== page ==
In the Reunion epidemic, 84 pregnant women had acute Chikungunya infection. [18] When infection was distant from the delivery date (74 cases), the fetus was normal. 10 cases were infected intrapartum: 4 fetuses showed meningoencephalitis; 1, intravascular coagulation; and 1, cerebral hemorrhage with thrombocytopenia. The risk to fetus was 48% at birth if mother was viremic at the time. In another report, [19] 7 fetal deaths occurred when the mother was infected at 12-18 weeks of pregnancy. In 3 out of these 7 cases, the fetus was infected. All the 3 expelled macerated fetus without malformation. The RT PCR for Chikungunya was +ve in the amniotic fluid and from the fetus including fetal brain. (Herpes, CMV and parvovirus were excluded). Clearly, neurotropism was proven in these cases.

   Chikungunya and the Eye Top

Some of the cases of early neuropathy showed delayed VER bilaterally. This was observed in 3/6 tested cases.

Two other cases were found to be interesting. T N aged 10 was admitted with encephalopathy and myelopathy; later, we noted visual failure. Fundoscopy revealed severe bilateral retinal hemorrhage. The ANA and dsDNA antibodies were +ve and the child was felt to be suffering from SLE. Later, the IgM antibody for Chikungunya was +ve in the CSF and blood. With recovery, ANA and dsDNA have become -ve. Now, we believe that child had Chikungunya infection. The vision is still decreased but no new features (10 months of followup) have appeared though steroids are long omitted.

[Figure - 4] shows the retinal photographs of the two eyes showing disc hemorrhage, exudates and exudates along the vessels. These pictures were not taken in the acute phase but 3-4 weeks later.

A second case was observed 3-4 weeks after Chikungunya. He had developed vision failure. The fundus showed arterial branch occlusion. Intravitreal steroid was given. Occlusion cleared, and the vision improved to 6/6-6/9. The suspicion in both the cases was that there was inflammatory vasculitis.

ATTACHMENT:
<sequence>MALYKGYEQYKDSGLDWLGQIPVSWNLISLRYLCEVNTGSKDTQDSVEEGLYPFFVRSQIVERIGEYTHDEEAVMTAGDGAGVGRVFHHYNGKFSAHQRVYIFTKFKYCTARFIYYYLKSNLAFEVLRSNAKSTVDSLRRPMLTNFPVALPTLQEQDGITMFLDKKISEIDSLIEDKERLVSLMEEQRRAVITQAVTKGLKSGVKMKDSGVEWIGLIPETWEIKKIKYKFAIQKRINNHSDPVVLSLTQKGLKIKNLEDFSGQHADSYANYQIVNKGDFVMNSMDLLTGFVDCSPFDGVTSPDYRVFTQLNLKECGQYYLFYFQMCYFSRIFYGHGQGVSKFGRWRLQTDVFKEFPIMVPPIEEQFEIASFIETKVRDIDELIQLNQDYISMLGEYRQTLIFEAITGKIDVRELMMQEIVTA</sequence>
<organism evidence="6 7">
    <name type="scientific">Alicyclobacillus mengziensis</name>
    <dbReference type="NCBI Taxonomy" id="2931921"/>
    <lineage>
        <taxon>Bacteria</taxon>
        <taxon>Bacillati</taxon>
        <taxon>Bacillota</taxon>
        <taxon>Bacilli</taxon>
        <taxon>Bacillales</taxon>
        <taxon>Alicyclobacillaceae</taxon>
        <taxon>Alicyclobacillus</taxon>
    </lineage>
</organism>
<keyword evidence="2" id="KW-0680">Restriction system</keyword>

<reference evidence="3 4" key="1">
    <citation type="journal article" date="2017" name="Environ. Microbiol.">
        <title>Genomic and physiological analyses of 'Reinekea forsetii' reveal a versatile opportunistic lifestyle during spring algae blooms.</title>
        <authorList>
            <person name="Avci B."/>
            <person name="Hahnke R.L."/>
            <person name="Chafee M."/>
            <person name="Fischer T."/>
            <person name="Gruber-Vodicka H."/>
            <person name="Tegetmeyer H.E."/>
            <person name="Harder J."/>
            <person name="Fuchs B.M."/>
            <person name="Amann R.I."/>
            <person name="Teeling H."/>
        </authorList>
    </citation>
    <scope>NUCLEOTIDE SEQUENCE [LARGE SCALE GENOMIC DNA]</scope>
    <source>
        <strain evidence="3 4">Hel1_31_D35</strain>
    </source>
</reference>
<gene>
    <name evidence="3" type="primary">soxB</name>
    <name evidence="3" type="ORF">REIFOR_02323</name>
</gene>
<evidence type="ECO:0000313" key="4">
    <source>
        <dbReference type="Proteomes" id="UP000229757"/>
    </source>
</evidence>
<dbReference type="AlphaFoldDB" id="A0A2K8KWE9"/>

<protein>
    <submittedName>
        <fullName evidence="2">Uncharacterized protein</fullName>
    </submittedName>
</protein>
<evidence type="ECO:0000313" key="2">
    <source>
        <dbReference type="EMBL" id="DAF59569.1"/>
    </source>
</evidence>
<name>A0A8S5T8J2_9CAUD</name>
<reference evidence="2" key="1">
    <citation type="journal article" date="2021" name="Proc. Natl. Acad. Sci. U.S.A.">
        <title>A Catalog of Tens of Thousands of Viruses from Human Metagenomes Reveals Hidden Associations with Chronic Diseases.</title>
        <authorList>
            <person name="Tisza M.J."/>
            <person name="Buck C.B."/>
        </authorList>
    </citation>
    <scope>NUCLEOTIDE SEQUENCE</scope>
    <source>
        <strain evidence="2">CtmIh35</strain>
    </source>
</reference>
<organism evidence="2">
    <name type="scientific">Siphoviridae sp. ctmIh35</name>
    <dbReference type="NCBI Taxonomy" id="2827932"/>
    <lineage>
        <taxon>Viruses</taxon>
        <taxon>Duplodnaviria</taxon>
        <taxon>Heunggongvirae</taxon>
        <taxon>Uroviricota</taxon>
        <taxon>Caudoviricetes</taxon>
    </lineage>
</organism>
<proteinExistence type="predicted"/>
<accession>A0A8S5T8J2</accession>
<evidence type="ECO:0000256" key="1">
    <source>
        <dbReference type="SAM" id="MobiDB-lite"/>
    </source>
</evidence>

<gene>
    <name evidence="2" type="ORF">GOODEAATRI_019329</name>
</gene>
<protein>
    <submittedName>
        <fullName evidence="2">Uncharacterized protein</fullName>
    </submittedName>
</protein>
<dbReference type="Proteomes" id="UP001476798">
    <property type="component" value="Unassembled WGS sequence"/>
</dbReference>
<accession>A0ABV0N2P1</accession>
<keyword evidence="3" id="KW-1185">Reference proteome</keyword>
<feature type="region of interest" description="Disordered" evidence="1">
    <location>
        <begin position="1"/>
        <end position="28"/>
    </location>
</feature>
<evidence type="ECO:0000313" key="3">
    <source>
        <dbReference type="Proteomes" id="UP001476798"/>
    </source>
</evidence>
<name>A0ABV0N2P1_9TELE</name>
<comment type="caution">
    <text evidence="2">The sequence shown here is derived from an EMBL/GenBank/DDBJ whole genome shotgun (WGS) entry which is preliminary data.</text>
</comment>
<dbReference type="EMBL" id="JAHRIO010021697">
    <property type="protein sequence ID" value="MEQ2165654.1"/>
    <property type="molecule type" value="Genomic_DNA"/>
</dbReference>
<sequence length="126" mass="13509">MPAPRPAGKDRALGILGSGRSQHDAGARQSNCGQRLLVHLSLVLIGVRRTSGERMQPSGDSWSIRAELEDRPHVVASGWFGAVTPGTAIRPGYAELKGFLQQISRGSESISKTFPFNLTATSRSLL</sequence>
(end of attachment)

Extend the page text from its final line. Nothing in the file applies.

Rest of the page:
Optic nerve involvement has been recently described from South India. Mittal et al . [20] described 14 cases with recent Chikungunya infection who had optic nerve involvement. In these cases, 19 eyes were affected, 8 showed papillitis, 4 showed retrobulbar neuritis, 4 showed retrochiasmal optic neuritis and 3 showed neuroretinitis with incomplete macular star. In five cases, the visual problem appeared with the initial illness and in the rest after a mean of 11.0 days after they were symptom-free from the initial fever. CT and MRI were normal in all the cases; 10 patients improved with methylprednisolone.

There is one more reason to suspect vasculitis as a feature of these cases. Several of our cases had albuminuria reaching the nephrotic range of 2.5 gm and more than this range per day in the early stages. In some of them, it regressed; however, several went on to renal failure, and out of the 10 patients who died, 7 had renal impairment and 4 were on dialysis. The suspicion was glomerular injury. In the best biopsy performed, 7 glomeruli that were observed in the section 1 was completely hyalinized and others showed a mild infiltrate.

   Death in Chikungunya Neurology Top

There were 10 deaths (13.5%) All had severe encephalopathy at onset. Additional features of myelopathy and neuropathy were found in 5 (50%) and 6 (60%), respectively. All were >55 years of age; seven (70%) had additional renal impairment. MRI was carried out in 7 cases. Out of these, 5 (71%) were found to have DW lesions. Four patients were treated with steroids and 7 patients were treated with plasmapheresis. Unfortunately, we had no post mortem. From Jaslok Hospital, post mortem was reported for 1 case. The findings were found to be equivocal. [21]